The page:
I returned to my eternal happy place when I traveled to Hawaii for the American Psychological Association Conference. I hiked, I sunbathed, I saw a lighthouse, I mistakenly ate a $300 meal, drank Mai tais at 9am, did some pontificating (ahem, presented) and I got my learning on. Oh, Hawaii. You had me at aloha. Hawaii is a beach paradise where the people are very welcoming and no restaurant looks askance when you order a cocktail for breakfast. Hell, it’s even on the menu as a morning special. And yes, I went hiking everyday in Hawaii meeting tons of great locals and adventurous out-of-towners especially on difficult, muddy trails. There was a great sense of camaraderie when slipping and sliding down a steep incline. more camaraderie than at teh professional conference I was attending.  I frequented a steakhouse not for the food but for their bar where the bartender was a former New Yorker who followed baseball as much as I do. A kindred spirit I had found.   I must say the conference didn’t seem that well-attended to me.  For the life of me I cannot figure out why. That’s sarcasm. I had noticed that most beach bags were the conference bags. It’s good to see that the registration fees went for a good use. Anyway, I’m hoping for a 6th trip to Hawaii in the near future.

Although, I had vowed to never do so again, I went back on a cruise. This time, with a son in tow, things were both good and bad.  Let me state unequivocally my son loved the cruise. They had a camp for him, he jumped in the pools all afternoon, and had access to food at any hour.  Although the ship a great gym, I could only exercise at 6am; otherwise it was packed. I don’t wait for machines.  While Cozumel and the Caymans have lovely beaches, they were not grand highlights of the trip. I did win a pair of trophies for my trivia acumen and the ship’s crew were very sweet to my son who celebrated his 5th birthday on board.  In that sense the trip was a winner.

The year was not all about long trips. There were also short day trips across the eastern part of the US. We drove over to Mystic, Sleepy Hollow, Saugerties, Warwick, Dover, Wilmington, and tons of other little towns in between. I just love road trips.  Nothing more free than getting in the car and just going.  As long as I have some cherryheads, Coke Zero and some good tunes, the open road is for me. The year before we actually drove across the country of Canada. That was a thrill. I don’t believe many people have done that. I highly recommend doing such a trip to get to see the small quaint Canadian towns.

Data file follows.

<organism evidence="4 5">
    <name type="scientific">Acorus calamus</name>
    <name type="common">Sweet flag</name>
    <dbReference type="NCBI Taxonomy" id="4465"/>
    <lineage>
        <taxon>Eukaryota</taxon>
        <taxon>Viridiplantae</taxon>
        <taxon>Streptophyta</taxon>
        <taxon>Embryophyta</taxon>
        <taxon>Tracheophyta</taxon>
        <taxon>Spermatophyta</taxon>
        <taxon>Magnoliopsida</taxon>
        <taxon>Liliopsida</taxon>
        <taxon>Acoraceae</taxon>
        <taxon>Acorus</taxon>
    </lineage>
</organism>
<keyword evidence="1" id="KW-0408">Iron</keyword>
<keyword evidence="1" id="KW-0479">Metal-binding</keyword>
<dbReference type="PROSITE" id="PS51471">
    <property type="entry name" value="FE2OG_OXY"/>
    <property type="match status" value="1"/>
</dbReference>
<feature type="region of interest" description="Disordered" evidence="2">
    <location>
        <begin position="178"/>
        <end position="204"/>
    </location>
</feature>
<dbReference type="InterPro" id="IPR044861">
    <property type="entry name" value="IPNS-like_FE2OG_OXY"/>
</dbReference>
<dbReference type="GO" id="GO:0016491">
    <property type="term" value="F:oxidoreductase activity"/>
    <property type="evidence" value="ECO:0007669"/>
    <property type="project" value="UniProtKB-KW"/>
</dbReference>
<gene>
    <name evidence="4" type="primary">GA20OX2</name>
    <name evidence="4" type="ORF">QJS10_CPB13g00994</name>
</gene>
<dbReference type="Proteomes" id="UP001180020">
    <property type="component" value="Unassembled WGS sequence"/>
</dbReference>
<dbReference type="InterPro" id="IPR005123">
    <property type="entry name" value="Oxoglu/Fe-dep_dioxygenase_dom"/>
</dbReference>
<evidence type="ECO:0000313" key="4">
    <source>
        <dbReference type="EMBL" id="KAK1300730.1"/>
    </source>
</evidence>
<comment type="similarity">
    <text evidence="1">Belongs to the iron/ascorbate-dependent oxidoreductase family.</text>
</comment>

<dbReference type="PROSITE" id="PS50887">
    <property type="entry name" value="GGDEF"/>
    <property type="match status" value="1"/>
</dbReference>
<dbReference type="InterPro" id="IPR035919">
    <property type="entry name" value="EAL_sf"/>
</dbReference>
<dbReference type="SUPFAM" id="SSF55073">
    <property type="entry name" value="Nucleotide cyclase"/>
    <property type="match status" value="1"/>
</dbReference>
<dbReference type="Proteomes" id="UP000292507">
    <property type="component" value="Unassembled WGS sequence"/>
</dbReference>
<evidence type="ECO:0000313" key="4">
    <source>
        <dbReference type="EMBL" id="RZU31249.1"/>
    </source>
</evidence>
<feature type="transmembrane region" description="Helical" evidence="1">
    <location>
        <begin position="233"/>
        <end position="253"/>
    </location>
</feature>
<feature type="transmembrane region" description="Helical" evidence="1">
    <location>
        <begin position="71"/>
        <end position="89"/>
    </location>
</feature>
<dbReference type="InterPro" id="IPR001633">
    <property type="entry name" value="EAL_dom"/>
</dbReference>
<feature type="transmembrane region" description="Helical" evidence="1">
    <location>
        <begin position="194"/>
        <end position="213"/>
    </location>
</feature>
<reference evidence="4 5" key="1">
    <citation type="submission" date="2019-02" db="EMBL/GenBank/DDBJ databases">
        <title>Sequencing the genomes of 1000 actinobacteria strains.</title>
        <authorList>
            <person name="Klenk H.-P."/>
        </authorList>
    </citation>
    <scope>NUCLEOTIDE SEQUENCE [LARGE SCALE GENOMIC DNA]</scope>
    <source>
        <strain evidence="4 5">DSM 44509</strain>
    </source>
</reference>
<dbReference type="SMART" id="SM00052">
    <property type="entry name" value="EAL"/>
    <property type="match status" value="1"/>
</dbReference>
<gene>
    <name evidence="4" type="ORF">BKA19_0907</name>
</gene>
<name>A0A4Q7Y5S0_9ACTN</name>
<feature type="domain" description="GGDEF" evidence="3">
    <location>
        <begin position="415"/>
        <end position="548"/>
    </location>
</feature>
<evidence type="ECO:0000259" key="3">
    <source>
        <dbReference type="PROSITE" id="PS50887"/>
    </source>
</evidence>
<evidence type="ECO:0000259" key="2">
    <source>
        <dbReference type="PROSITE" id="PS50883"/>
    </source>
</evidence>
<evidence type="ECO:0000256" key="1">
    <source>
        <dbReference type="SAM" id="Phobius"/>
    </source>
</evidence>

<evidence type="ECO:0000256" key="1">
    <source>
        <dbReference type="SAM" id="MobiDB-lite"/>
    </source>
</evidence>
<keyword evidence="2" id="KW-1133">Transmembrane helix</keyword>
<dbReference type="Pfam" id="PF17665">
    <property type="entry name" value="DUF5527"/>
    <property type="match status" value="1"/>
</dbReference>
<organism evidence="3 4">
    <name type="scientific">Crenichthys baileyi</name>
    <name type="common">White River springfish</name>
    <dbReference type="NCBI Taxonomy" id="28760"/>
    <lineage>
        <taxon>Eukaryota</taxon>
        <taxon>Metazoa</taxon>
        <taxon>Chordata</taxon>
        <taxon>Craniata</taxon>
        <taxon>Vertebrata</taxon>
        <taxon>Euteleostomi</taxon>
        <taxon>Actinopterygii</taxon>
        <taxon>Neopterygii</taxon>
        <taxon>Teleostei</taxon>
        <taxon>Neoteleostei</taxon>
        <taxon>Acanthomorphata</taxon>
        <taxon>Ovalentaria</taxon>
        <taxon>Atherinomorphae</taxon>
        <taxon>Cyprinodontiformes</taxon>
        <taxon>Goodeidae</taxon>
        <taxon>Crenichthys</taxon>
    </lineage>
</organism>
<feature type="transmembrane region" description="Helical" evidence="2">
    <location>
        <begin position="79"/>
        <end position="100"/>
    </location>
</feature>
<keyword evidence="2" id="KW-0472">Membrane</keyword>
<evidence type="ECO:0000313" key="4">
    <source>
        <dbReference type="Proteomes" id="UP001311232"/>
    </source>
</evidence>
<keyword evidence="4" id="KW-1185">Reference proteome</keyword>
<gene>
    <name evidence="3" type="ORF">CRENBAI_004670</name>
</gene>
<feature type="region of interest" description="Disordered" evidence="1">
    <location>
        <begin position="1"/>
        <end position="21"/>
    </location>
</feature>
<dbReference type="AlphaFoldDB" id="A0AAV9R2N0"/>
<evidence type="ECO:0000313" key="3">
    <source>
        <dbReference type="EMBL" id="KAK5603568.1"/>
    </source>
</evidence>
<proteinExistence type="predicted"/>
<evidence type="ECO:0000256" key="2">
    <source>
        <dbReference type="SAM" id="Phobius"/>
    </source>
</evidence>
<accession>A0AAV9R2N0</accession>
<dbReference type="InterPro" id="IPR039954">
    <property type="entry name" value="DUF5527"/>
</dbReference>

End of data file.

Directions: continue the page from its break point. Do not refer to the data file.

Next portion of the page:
Lastly, I spent several long business weeks in Puerto Rico. Ah, the love/hate relationship I have with the land of my ancestors is a book chapter onto itself. My sneakers were stolen, I came across a couple of ghosts, people were grumpy because we served vegetarian fare at pour events, and there was a general sense of unease about the island’s  economic future. However, I was welcomed (in some cases) as the prodigal child who had done right and I had a blast eating at some fabulous restaurants in old San Juan and Mayaguez (the western part of the island that is way less touristy).

Those were a few of my favorite and enlightening trips.  I went by plane, car, train and boat.  I also went by feet. I hiked in every city that I could. Only once did I use public transport in Rome. My feet served as my guide. The consistent lesson learned was to keep an open mind, be flexible, don’t always stay on the trail, and try to blend in with the locals.  Well, as much as possible when traveling as a mixed-race American family.  That has always been one of the most difficult aspects of traveling, especially internationally –although, not in Japan.  People get a little “startled” when they see me with my son. But the way the world is changing, I hope we become more and more of a routine sight. Overall, traveling was one of the highlights of this challenging year. I sure hope to meet my 2014 travel goals. Onwards.

I leave you with one last poem for the year inspired by my travels:

 

I feasted
I drank
And I wasted not a moment

I grew
I laughed
And my world had added enjoyment

I saw
I listened
And I guided my son

I wondered
I wandered
And my restless soul looked onto the world’s sun

I dreamed
I lived
And I loved